Yesterday, I went to Whitecourt, a 45 minute drive along a 4 lane divided highway. No reason to go, I just wanted to 'get out of Dodge' for an afternoon. It was a sunny warm winter day, when I pulled out onto Hwy. #43 and headed south.
My trips to Whitecourt are measured by the hills I drive up and down along the way. Heading down the steep, dangerous and accident-prone slope of Iosegun Hill, I was settling in for a relaxing drive, Andrea Bocelli's latest CD blasting from the luscious Bose sound system in my Denali.
As I reached the bottom of Iosegun and began the steep, curving ascent up the far side of the hill, I noticed a line of semis in front of me on the divided 4-lane...braking, slowing, stacking up one behind the next. Reaching the crest of the hill, I could see around the bend of the highway ahead of me. Cars, trucks, semis with full loads, backed up and stopped, as far as I could see.
I pulled in behind a semi hauling a flat deck and snuggled beside a semi that was pulling a full load and a pup. Wondering what the cause of the traffic lineup was, I looked ahead. Just more trucks, cars, semis and their loads.
Truckers were leaving their rigs and walking along the shoulder of the highway toward the front of the line of waiting vehicles, like some flood of lemmings heading for the cliff. Not wanting to join them and freeze my ca-hoonies off in the crisp winter wind sweeping along the ditches and the deep dark forest beside the road, I turned on my heated seat in my SUV and settled back to wait.
Luckily for me, I'd stopped at the library before I left, so I had my weekly stash of magazines that I like well enough to read, but not well enough to buy. Pulling Oprah from my bag, I cuddled down deeply into my heated seat and began to browse. After learning as much as I could about the fastest way to lose 45 pounds and the easiest way to look 20 years younger, I looked up from my reading and saw a group of truckers walking back along the highway. Rolling down my window, I asked, "What's going on up there?"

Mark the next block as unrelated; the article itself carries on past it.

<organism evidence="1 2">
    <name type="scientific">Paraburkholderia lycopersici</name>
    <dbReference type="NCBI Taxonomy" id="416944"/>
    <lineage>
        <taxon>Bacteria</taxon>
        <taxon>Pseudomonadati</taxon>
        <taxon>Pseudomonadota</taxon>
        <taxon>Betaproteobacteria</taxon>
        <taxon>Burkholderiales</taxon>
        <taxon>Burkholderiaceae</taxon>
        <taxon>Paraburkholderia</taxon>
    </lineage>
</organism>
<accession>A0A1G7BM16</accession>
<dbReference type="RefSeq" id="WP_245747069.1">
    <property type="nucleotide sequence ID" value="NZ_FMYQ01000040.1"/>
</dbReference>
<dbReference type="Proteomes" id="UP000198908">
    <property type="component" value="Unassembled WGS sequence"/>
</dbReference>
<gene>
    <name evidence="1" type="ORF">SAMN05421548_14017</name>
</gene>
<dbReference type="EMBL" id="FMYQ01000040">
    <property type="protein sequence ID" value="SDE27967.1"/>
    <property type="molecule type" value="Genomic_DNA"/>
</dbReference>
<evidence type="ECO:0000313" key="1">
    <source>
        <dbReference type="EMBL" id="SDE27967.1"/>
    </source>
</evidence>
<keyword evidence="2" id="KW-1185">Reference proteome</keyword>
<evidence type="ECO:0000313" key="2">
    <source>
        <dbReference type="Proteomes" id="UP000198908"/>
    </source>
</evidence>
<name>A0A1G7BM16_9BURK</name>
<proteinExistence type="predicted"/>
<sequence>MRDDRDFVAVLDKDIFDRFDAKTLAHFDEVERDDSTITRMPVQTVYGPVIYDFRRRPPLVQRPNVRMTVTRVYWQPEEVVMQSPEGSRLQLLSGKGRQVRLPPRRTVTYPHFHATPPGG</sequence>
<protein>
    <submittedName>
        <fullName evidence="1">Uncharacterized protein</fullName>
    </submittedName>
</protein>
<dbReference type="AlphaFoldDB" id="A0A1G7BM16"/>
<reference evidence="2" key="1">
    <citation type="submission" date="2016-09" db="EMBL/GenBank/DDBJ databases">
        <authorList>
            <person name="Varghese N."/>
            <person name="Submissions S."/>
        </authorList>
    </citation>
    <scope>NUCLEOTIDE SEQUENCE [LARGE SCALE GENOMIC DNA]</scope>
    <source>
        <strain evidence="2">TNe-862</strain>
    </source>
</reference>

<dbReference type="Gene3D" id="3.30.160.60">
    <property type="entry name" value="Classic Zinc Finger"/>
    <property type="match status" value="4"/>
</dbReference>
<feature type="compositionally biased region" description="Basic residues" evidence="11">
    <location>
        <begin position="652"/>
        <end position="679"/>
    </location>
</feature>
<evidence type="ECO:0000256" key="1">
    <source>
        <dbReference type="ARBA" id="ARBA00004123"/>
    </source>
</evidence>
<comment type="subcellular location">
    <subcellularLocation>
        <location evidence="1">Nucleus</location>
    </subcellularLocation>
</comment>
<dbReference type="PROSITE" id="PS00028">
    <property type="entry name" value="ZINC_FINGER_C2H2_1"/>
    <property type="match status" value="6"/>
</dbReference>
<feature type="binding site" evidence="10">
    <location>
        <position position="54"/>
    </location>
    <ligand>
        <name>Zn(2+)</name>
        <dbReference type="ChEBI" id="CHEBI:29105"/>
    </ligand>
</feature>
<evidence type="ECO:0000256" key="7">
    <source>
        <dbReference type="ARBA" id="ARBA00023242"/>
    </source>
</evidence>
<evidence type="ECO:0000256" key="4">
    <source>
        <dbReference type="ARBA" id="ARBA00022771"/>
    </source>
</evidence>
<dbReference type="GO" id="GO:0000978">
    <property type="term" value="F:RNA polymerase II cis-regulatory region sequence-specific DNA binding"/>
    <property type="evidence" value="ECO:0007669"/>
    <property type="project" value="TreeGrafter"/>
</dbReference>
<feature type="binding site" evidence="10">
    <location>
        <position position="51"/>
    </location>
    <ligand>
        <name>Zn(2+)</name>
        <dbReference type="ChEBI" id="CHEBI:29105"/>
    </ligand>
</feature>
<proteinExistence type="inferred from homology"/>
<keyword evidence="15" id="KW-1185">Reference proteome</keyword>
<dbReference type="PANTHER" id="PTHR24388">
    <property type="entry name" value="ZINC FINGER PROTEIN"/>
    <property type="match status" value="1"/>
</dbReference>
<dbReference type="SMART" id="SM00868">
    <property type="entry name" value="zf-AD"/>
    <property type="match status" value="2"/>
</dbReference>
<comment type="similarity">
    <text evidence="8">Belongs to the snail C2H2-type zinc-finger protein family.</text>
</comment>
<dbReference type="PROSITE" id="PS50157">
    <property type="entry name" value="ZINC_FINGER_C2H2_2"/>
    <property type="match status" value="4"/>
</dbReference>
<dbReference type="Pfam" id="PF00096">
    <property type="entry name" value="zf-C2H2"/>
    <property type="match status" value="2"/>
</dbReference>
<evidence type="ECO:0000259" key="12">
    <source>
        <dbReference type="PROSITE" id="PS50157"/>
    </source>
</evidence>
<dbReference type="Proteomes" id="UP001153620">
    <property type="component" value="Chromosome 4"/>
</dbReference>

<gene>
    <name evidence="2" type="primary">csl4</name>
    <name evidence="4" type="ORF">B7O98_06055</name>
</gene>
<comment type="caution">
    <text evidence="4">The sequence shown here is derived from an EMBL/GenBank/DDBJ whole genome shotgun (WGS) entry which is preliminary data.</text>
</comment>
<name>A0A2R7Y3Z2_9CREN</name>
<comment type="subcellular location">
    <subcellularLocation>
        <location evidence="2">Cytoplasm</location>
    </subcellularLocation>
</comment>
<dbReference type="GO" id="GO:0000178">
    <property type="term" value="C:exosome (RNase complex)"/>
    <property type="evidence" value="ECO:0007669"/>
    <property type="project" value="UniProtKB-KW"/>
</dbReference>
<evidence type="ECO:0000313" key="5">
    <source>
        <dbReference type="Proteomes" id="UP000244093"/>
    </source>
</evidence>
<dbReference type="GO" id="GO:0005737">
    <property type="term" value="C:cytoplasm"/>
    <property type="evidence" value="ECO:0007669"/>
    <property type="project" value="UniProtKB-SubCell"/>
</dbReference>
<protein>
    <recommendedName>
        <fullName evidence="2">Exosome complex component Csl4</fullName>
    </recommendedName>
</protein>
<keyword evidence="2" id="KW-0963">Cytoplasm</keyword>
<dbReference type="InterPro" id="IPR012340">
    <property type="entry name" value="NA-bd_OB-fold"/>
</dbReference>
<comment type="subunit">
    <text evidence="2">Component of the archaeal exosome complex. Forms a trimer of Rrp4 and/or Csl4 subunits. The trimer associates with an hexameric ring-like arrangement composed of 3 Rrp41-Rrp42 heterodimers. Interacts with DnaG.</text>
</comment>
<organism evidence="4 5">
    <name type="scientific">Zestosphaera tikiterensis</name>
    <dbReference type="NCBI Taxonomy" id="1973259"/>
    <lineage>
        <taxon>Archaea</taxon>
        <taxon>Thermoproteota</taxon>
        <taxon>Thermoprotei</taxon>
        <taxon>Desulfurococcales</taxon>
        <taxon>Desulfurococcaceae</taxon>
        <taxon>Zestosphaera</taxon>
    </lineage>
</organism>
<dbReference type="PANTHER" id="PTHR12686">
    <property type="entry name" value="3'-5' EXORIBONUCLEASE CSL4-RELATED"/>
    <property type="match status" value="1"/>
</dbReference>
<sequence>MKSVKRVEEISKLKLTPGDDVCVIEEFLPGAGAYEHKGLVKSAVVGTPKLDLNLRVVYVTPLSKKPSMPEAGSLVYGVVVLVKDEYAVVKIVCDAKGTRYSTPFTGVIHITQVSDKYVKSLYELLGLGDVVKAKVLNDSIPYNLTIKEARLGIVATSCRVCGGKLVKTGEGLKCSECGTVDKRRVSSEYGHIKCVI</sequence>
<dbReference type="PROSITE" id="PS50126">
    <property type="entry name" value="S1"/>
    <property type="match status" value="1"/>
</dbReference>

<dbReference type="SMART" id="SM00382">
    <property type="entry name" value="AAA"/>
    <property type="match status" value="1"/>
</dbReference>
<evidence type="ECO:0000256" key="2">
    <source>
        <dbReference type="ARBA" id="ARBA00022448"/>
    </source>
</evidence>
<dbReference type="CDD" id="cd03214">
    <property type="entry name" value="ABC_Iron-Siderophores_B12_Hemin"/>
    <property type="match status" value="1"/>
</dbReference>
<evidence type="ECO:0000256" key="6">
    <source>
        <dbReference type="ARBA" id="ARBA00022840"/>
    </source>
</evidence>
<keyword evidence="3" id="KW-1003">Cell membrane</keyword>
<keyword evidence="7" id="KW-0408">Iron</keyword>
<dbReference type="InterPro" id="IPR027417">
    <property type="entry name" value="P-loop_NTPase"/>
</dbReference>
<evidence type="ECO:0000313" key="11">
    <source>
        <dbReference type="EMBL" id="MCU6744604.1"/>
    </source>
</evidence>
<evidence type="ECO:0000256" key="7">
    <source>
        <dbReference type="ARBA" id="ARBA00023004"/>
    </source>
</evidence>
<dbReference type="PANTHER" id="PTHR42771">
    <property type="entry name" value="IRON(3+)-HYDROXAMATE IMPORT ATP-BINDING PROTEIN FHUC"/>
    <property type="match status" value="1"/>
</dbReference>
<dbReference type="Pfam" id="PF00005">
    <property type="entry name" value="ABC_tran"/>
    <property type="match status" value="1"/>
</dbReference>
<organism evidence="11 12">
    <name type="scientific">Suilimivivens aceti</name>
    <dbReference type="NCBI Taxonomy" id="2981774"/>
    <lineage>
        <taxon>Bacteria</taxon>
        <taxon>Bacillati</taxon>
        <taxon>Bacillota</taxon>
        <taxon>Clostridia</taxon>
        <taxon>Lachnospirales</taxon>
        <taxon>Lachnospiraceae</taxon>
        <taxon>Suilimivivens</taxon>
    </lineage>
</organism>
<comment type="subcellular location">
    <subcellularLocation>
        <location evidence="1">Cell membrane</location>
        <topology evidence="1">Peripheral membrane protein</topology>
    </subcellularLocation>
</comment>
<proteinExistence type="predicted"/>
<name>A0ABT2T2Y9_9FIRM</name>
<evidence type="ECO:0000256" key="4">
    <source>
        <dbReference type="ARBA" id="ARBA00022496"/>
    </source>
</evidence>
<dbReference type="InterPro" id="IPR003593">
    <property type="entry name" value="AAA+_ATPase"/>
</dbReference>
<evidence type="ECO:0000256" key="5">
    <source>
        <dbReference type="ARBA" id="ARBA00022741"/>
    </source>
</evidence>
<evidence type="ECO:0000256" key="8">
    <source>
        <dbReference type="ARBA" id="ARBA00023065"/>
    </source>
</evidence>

One of the men stopped to tell me what they'd seen.
"Looks like some crazy was tryin' to outrun the cops," he drawled. "That ol' spiked belt sure put a stop to his plans."
"Spiked belt? They had to use that?" I replied.
"Yeppers, and the cop told me it worked perfectly, until the guy hit it with his SUV, blew all 4 tires and sideswiped a semi," the trucker explained.
"Sheeesh! Is anyone hurt?" I asked.
"That crazy in the SUV...they're waiting for STARS air ambulance to airlift him out. He's in critical condition and we're gonna have to sit here until they take him out of the vehicle and clean up the mess he's left on road up there," he said, tears forming in his eyes, his hands shaking as he tried to light a filter-tip cigarette.
He left, shaking his head and wiping the tears from his cheeks as he walked unsteadily to the shelter of the cab of his truck. I settled back into my warm seat, turned the music up a little and thought about what might have caused this guy to try to outrun the cops. Not a good idea, especially with spiked belts, juiced-up cop cars and a radio link from one detachment to another along this highway. If the RCMP don't catch him along this stretch of highway, their members at the next town will. Not the smartest decision this guy's made today.
Finally, the line of traffic started to inch ahead. As I passed the accident site, I saw a dark blue SUV sitting in the center of the right hand lane, windshield shattered, both front doors blown off the vehicle and the engine resting in the driver's side of the front seat. That would have hurt some, I think, shaken by the devastation on the road. The semi sat in the ditch, jack-knifed in half, and the driver seemed unhurt, as he stood by his cab talking to the RCMP officers.
Driving much more slowly and carefully than I'd been before, I thought about what makes someone take that kind of chance while driving. Likely anything from fear to false bravado.
Arriving in town, I parked in front of the theatre, locked my car and went into Theodore's Comfort Zone for a pot of tea and a bowl of soup, grateful for my life and my safety this cold wintery Saturday afternoon.
"Time is a companion that goes with us on a journey. It reminds us to cherish each moment, because it will never come again. What we leave behind is not as important as how we have lived." ~ Captain Luc Picard, Star Trek: Generations